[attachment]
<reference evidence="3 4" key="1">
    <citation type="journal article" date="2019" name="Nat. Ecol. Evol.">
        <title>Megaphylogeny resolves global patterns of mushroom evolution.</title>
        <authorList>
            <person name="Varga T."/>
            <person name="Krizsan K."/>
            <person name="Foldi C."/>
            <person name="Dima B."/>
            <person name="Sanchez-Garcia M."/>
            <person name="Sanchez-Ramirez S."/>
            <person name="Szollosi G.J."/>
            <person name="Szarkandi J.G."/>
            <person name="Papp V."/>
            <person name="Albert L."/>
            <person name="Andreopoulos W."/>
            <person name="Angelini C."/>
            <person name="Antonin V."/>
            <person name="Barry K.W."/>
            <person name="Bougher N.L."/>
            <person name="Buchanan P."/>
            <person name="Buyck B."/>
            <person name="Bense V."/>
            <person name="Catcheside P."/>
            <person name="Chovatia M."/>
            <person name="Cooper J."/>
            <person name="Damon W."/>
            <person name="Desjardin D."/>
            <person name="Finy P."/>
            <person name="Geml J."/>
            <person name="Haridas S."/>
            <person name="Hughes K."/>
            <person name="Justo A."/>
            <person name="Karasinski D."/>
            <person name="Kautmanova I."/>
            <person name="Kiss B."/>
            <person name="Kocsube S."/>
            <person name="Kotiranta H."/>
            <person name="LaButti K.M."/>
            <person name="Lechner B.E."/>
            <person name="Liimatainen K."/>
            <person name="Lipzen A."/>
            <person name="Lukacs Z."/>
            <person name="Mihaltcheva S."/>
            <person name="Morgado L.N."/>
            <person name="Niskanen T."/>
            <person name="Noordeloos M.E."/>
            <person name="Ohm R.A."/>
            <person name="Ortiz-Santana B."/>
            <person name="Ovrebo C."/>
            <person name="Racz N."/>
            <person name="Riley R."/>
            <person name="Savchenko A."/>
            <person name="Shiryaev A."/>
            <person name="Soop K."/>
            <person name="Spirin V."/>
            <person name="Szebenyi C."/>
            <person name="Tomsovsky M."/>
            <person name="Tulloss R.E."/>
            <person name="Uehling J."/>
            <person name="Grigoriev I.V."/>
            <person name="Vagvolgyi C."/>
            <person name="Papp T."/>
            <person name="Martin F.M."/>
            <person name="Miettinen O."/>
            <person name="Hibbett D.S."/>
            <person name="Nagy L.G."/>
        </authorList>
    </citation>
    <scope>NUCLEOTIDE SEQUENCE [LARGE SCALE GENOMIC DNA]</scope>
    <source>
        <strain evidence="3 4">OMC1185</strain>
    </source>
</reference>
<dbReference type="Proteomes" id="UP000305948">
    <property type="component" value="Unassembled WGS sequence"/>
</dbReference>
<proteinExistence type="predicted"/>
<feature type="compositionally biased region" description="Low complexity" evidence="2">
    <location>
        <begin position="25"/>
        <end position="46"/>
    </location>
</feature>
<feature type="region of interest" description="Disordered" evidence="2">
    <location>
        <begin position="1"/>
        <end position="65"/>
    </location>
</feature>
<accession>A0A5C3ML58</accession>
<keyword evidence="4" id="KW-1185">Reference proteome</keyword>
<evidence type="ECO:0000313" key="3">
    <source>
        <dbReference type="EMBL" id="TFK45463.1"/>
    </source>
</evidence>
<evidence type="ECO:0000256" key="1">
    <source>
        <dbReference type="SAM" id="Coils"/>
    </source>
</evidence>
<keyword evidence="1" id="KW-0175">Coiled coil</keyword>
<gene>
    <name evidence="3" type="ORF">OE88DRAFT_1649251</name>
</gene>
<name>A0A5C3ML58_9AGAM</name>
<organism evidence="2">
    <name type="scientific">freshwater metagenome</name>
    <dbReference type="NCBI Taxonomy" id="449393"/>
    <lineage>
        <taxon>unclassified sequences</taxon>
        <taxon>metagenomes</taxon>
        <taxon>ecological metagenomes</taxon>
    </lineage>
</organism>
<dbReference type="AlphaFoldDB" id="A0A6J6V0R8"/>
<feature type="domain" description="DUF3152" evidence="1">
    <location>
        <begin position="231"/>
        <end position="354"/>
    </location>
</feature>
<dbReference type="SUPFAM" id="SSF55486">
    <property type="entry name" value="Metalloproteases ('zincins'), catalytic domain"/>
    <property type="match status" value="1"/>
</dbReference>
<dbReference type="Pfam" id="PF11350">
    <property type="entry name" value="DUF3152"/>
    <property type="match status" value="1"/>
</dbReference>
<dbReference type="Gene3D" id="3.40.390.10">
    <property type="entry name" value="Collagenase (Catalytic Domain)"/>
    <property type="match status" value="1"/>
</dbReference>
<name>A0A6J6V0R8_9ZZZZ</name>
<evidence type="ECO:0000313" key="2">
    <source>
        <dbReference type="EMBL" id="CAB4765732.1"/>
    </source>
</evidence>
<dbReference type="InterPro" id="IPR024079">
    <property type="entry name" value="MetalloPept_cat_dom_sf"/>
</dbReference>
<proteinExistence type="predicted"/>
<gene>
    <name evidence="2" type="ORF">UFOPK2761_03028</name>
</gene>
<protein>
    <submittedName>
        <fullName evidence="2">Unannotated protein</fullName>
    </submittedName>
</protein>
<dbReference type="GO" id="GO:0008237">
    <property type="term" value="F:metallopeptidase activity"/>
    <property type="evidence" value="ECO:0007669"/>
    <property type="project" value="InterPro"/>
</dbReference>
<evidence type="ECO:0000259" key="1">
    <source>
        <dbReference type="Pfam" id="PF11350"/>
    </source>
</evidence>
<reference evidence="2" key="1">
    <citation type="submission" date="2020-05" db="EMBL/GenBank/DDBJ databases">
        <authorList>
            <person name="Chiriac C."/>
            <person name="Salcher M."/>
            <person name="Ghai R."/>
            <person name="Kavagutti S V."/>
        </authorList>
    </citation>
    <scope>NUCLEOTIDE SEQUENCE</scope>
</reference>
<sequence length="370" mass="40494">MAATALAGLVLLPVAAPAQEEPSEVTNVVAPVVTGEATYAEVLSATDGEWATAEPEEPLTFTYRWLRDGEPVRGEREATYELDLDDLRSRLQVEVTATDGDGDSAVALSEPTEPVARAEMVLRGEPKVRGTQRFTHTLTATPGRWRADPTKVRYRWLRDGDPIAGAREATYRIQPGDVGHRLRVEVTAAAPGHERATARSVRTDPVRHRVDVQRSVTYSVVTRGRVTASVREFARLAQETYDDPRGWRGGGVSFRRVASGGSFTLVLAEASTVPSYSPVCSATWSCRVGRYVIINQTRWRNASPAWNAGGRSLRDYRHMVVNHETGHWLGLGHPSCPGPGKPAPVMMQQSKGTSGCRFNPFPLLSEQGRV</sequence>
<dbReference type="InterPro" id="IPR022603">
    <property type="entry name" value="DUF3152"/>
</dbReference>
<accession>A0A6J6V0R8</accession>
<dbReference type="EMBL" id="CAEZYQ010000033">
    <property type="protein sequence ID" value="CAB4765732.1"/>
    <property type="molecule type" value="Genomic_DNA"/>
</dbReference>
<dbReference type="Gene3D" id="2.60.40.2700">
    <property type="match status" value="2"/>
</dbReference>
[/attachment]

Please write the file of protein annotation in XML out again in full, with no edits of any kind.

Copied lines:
<reference evidence="3 4" key="1">
    <citation type="journal article" date="2019" name="Nat. Ecol. Evol.">
        <title>Megaphylogeny resolves global patterns of mushroom evolution.</title>
        <authorList>
            <person name="Varga T."/>
            <person name="Krizsan K."/>
            <person name="Foldi C."/>
            <person name="Dima B."/>
            <person name="Sanchez-Garcia M."/>
            <person name="Sanchez-Ramirez S."/>
            <person name="Szollosi G.J."/>
            <person name="Szarkandi J.G."/>
            <person name="Papp V."/>
            <person name="Albert L."/>
            <person name="Andreopoulos W."/>
            <person name="Angelini C."/>
            <person name="Antonin V."/>
            <person name="Barry K.W."/>
            <person name="Bougher N.L."/>
            <person name="Buchanan P."/>
            <person name="Buyck B."/>
            <person name="Bense V."/>
            <person name="Catcheside P."/>
            <person name="Chovatia M."/>
            <person name="Cooper J."/>
            <person name="Damon W."/>
            <person name="Desjardin D."/>
            <person name="Finy P."/>
            <person name="Geml J."/>
            <person name="Haridas S."/>
            <person name="Hughes K."/>
            <person name="Justo A."/>
            <person name="Karasinski D."/>
            <person name="Kautmanova I."/>
            <person name="Kiss B."/>
            <person name="Kocsube S."/>
            <person name="Kotiranta H."/>
            <person name="LaButti K.M."/>
            <person name="Lechner B.E."/>
            <person name="Liimatainen K."/>
            <person name="Lipzen A."/>
            <person name="Lukacs Z."/>
            <person name="Mihaltcheva S."/>
            <person name="Morgado L.N."/>
            <person name="Niskanen T."/>
            <person name="Noordeloos M.E."/>
            <person name="Ohm R.A."/>
            <person name="Ortiz-Santana B."/>
            <person name="Ovrebo C."/>
            <person name="Racz N."/>
            <person name="Riley R."/>
            <person name="Savchenko A."/>
            <person name="Shiryaev A."/>
            <person name="Soop K."/>
            <person name="Spirin V."/>
            <person name="Szebenyi C."/>
            <person name="Tomsovsky M."/>
            <person name="Tulloss R.E."/>
            <person name="Uehling J."/>
            <person name="Grigoriev I.V."/>
            <person name="Vagvolgyi C."/>
            <person name="Papp T."/>
            <person name="Martin F.M."/>
            <person name="Miettinen O."/>
            <person name="Hibbett D.S."/>
            <person name="Nagy L.G."/>
        </authorList>
    </citation>
    <scope>NUCLEOTIDE SEQUENCE [LARGE SCALE GENOMIC DNA]</scope>
    <source>
        <strain evidence="3 4">OMC1185</strain>
    </source>
</reference>
<dbReference type="Proteomes" id="UP000305948">
    <property type="component" value="Unassembled WGS sequence"/>
</dbReference>
<proteinExistence type="predicted"/>
<feature type="compositionally biased region" description="Low complexity" evidence="2">
    <location>
        <begin position="25"/>
        <end position="46"/>
    </location>
</feature>
<feature type="region of interest" description="Disordered" evidence="2">
    <location>
        <begin position="1"/>
        <end position="65"/>
    </location>
</feature>
<accession>A0A5C3ML58</accession>
<keyword evidence="4" id="KW-1185">Reference proteome</keyword>
<evidence type="ECO:0000313" key="3">
    <source>
        <dbReference type="EMBL" id="TFK45463.1"/>
    </source>
</evidence>
<evidence type="ECO:0000256" key="1">
    <source>
        <dbReference type="SAM" id="Coils"/>
    </source>
</evidence>
<keyword evidence="1" id="KW-0175">Coiled coil</keyword>
<gene>
    <name evidence="3" type="ORF">OE88DRAFT_1649251</name>
</gene>
<name>A0A5C3ML58_9AGAM</name>
<organism evidence="2">
    <name type="scientific">freshwater metagenome</name>
    <dbReference type="NCBI Taxonomy" id="449393"/>
    <lineage>
        <taxon>unclassified sequences</taxon>
        <taxon>metagenomes</taxon>
        <taxon>ecological metagenomes</taxon>
    </lineage>
</organism>
<dbReference type="AlphaFoldDB" id="A0A6J6V0R8"/>
<feature type="domain" description="DUF3152" evidence="1">
    <location>
        <begin position="231"/>
        <end position="354"/>
    </location>
</feature>
<dbReference type="SUPFAM" id="SSF55486">
    <property type="entry name" value="Metalloproteases ('zincins'), catalytic domain"/>
    <property type="match status" value="1"/>
</dbReference>
<dbReference type="Pfam" id="PF11350">
    <property type="entry name" value="DUF3152"/>
    <property type="match status" value="1"/>
</dbReference>
<dbReference type="Gene3D" id="3.40.390.10">
    <property type="entry name" value="Collagenase (Catalytic Domain)"/>
    <property type="match status" value="1"/>
</dbReference>
<name>A0A6J6V0R8_9ZZZZ</name>
<evidence type="ECO:0000313" key="2">
    <source>
        <dbReference type="EMBL" id="CAB4765732.1"/>
    </source>
</evidence>
<dbReference type="InterPro" id="IPR024079">
    <property type="entry name" value="MetalloPept_cat_dom_sf"/>
</dbReference>
<proteinExistence type="predicted"/>
<gene>
    <name evidence="2" type="ORF">UFOPK2761_03028</name>
</gene>
<protein>
    <submittedName>
        <fullName evidence="2">Unannotated protein</fullName>
    </submittedName>
</protein>
<dbReference type="GO" id="GO:0008237">
    <property type="term" value="F:metallopeptidase activity"/>
    <property type="evidence" value="ECO:0007669"/>
    <property type="project" value="InterPro"/>
</dbReference>
<evidence type="ECO:0000259" key="1">
    <source>
        <dbReference type="Pfam" id="PF11350"/>
    </source>
</evidence>
<reference evidence="2" key="1">
    <citation type="submission" date="2020-05" db="EMBL/GenBank/DDBJ databases">
        <authorList>
            <person name="Chiriac C."/>
            <person name="Salcher M."/>
            <person name="Ghai R."/>
            <person name="Kavagutti S V."/>
        </authorList>
    </citation>
    <scope>NUCLEOTIDE SEQUENCE</scope>
</reference>
<sequence length="370" mass="40494">MAATALAGLVLLPVAAPAQEEPSEVTNVVAPVVTGEATYAEVLSATDGEWATAEPEEPLTFTYRWLRDGEPVRGEREATYELDLDDLRSRLQVEVTATDGDGDSAVALSEPTEPVARAEMVLRGEPKVRGTQRFTHTLTATPGRWRADPTKVRYRWLRDGDPIAGAREATYRIQPGDVGHRLRVEVTAAAPGHERATARSVRTDPVRHRVDVQRSVTYSVVTRGRVTASVREFARLAQETYDDPRGWRGGGVSFRRVASGGSFTLVLAEASTVPSYSPVCSATWSCRVGRYVIINQTRWRNASPAWNAGGRSLRDYRHMVVNHETGHWLGLGHPSCPGPGKPAPVMMQQSKGTSGCRFNPFPLLSEQGRV</sequence>
<dbReference type="InterPro" id="IPR022603">
    <property type="entry name" value="DUF3152"/>
</dbReference>
<accession>A0A6J6V0R8</accession>
<dbReference type="EMBL" id="CAEZYQ010000033">
    <property type="protein sequence ID" value="CAB4765732.1"/>
    <property type="molecule type" value="Genomic_DNA"/>
</dbReference>
<dbReference type="Gene3D" id="2.60.40.2700">
    <property type="match status" value="2"/>
</dbReference>